Although the data analysis phase has not been completed yet, the preliminary results show a low degree of variability among the verbs. This might indicate that if it was the case that the Spanish-origin verbs are replacing the Guarani-origin verbs, the process is happening at a slow pace and it affects only a marginal number of verbs. In fact, the average percentage of Guarani-origin verbs produced by the two oldest speakers (age average: 77) is 87%, and the percentage corresponding to the two youngest speakers (age average: 21) is 79%. Also, this low variability of verb types could be an argument against the claim that current spoken Guarani is a random, on-the-spot mixture of Guarani and Spanish.
The data collected during my field trip to Paraguay constitute the corpus for my MA thesis on Spanish-origin verbs in Guarani. My research will result in a description of the way different social groups speak in Paraguay. In a bilingual community, a variationist (socially-segmented) language study like the one I am proposing is of utmost importance for language teaching and language policy. In Paraguay, these studies are urgently needed, not only because of the majority of Paraguayans are bilingual, but also because only a handful of scholars are doing research on the country that has been considered to have “the highest degree of bilingualism in the world” (Rubin, 1968).
I’m thankful to my professors at UNM, who have helped me develop my research, especially Chris Koops, Rosa Vallejos and Naomi Shin. También agradezco a mi fantástico co-entrevistador, Israel Pedrozo, quien me abrió las puertas al testimonio de gente maravillosa. A las personas que compartieron sus voces y su historia conmigo, ¡infinitas gracias! Pua’e jajotopáta!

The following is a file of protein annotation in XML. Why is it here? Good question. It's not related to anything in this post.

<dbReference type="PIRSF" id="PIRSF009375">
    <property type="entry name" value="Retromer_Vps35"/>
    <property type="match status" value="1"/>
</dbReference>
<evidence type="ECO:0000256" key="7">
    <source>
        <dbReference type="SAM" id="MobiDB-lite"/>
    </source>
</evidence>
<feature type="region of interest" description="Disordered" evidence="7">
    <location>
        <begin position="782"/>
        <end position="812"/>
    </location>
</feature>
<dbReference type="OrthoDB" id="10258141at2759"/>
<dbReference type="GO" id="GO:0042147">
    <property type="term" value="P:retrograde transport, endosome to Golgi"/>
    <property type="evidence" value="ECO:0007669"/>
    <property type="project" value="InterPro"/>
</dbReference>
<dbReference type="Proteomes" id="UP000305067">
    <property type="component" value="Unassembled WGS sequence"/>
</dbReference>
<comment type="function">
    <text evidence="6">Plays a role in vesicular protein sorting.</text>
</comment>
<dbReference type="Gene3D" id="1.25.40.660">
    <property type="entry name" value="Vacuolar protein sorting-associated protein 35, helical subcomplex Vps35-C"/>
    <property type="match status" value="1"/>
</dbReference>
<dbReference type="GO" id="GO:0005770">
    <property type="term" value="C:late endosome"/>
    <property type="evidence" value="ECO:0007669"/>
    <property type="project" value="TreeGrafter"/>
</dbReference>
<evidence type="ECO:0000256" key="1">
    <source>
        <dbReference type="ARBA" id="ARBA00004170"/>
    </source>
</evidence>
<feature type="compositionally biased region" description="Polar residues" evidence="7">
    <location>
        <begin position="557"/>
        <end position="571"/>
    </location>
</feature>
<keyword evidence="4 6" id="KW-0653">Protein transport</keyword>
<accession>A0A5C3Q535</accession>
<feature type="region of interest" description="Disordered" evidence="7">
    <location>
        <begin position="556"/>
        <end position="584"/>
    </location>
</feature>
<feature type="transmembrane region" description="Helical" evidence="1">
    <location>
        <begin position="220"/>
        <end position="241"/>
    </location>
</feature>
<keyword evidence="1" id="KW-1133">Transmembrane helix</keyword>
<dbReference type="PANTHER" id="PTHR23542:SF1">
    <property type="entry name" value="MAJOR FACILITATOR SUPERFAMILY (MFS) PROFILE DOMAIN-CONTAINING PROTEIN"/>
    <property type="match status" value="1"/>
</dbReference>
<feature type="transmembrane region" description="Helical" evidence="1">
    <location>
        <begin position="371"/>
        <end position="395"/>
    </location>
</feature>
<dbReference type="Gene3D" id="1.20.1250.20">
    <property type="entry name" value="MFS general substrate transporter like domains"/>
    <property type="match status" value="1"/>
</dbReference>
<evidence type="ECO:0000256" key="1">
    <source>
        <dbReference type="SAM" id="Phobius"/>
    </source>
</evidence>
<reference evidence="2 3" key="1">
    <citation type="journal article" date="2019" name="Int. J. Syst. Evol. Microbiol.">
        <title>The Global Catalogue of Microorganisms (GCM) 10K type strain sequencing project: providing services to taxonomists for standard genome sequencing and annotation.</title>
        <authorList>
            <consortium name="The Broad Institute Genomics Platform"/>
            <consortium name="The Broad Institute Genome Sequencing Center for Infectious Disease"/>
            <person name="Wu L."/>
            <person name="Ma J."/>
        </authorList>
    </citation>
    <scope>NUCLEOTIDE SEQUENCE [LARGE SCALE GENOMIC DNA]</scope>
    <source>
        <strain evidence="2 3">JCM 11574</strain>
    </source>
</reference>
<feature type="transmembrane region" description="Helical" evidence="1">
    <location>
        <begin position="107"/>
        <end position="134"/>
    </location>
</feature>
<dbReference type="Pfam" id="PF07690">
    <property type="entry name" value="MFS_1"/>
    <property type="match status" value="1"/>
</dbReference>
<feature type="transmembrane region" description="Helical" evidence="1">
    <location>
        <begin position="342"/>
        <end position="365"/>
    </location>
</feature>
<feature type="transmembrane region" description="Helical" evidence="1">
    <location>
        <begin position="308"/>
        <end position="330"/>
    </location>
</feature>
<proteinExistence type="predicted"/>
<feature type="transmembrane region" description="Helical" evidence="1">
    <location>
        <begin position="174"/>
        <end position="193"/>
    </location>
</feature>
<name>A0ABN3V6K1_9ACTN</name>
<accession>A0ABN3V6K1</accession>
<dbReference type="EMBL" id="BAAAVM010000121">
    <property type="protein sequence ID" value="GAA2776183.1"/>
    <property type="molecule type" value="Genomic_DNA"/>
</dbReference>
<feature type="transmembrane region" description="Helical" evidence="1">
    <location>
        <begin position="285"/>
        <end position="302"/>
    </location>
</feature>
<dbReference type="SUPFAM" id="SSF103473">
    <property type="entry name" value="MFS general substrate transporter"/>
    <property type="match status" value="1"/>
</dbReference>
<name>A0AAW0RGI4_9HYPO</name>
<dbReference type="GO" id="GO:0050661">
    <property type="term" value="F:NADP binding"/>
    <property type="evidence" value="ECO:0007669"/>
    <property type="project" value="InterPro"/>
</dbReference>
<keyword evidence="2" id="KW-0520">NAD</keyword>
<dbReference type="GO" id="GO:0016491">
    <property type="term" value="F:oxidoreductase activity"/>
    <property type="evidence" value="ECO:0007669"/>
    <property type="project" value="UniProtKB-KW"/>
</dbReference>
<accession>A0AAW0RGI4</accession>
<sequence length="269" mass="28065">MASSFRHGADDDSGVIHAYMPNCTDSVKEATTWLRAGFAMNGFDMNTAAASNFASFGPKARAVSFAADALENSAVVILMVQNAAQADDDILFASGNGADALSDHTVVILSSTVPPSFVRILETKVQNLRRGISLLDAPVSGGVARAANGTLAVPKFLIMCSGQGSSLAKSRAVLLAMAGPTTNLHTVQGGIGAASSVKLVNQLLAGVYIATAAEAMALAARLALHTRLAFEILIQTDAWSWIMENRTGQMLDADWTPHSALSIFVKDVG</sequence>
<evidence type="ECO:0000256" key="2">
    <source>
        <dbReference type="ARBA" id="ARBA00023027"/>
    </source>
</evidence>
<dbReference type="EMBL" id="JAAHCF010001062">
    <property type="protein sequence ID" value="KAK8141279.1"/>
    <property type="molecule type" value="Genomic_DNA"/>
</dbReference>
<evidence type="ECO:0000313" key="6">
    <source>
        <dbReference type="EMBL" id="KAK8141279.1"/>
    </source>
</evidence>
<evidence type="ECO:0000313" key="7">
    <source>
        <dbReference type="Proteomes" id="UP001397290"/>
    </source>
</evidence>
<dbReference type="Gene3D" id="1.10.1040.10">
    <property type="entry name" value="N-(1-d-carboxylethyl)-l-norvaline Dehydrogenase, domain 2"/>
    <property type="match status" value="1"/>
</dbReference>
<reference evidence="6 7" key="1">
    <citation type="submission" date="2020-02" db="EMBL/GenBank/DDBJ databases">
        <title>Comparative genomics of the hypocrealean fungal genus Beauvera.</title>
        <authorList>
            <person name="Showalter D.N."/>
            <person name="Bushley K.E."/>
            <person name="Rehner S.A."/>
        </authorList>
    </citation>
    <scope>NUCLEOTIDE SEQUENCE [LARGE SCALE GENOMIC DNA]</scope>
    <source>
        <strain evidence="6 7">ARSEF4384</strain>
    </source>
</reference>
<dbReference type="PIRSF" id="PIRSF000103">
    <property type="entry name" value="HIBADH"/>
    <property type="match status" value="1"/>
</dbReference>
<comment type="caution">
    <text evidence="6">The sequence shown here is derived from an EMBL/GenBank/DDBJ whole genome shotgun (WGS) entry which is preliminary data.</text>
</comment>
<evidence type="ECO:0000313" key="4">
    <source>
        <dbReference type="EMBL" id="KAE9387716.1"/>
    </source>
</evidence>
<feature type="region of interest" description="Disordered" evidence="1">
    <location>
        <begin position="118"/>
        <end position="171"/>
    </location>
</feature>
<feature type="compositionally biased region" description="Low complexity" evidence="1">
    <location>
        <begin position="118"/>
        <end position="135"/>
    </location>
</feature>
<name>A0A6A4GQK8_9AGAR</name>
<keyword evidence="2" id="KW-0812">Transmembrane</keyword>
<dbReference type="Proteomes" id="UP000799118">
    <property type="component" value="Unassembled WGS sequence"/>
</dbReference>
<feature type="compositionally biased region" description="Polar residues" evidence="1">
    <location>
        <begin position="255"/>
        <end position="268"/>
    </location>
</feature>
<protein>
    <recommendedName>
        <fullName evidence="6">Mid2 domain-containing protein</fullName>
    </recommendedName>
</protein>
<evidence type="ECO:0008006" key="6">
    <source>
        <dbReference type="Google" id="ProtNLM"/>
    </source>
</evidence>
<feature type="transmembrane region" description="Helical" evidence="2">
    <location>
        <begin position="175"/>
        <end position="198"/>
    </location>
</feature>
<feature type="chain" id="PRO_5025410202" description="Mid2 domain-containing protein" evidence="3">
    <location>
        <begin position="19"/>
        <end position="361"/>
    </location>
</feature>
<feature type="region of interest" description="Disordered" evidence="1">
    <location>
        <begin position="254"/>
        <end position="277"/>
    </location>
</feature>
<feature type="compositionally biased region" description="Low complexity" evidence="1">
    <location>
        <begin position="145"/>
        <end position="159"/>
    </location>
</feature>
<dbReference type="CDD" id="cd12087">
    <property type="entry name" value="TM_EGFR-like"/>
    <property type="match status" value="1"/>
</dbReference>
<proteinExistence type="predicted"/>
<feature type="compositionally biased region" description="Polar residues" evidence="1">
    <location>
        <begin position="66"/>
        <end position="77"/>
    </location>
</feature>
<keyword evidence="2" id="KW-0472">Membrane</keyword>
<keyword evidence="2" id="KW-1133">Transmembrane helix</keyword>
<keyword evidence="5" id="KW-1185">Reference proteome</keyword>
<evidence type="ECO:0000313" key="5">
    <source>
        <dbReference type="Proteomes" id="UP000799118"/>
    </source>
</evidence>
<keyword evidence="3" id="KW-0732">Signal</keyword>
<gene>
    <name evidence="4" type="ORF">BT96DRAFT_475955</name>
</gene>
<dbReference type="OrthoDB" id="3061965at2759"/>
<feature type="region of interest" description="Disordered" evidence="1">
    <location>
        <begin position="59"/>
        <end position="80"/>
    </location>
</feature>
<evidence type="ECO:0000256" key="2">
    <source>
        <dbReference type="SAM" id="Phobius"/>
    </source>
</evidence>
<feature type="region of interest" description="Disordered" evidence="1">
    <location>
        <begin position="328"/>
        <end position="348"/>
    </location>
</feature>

Choi, J. K. (2005). The linguistic situation in urban Paraguay: A tendency toward Spanish-Guaraní bilingualism? Spanish In Context, 2(2), 175-201.
Dietrich, W. (2010). Lexical Evidence for a Redefinition of Paraguayan “jopara”. Language Typology and Universals, 63(1), 39-51.
Gómez Rendón, J. A. (forthcoming). Language contact in Paraguayan Guarani. To appear in: Anthony Grant (editor). The Oxford Handbook of Language Contact. Oxford: Oxford University Press.
Kallfell G. (2006). Uso de las voces verbales del yopará, en comparación con las del guaraní. In W. Dietrich & H. Symeonidis (Eds.), Guaraní y "Mawetí-Tupí-Guaraní": Estudios históricos y descriptivos sobre una familia lingüística de América del Sur. Berlin: Lit.
Palacios Alcaine, A. (1999). Introducción a la lengua y cultura guaraníes Valencia: Universitat de València, Departament de Teoria dels Llenguatges.
Paraguay. (2003). Principales resultados del Censo 2002: Vivienda y población. Asunción, Paraguay: DGEEC.
Garvin, P. L., & Mathiot, M. (1968). The urbanization of the Guarani language: a problem in language and culture. In Readings in the sociology of language. De Gruyter, Berlin, Boston.
Penner, H. (2014). Guaraní aquí. jopara allá: Reflexiones sobre la (socio)lingüística Paraguaya. Bern, Switzerland: Peter Lang.
Rubin, J. (1968). National bilingualism in Paraguay. The Hague: Mouton.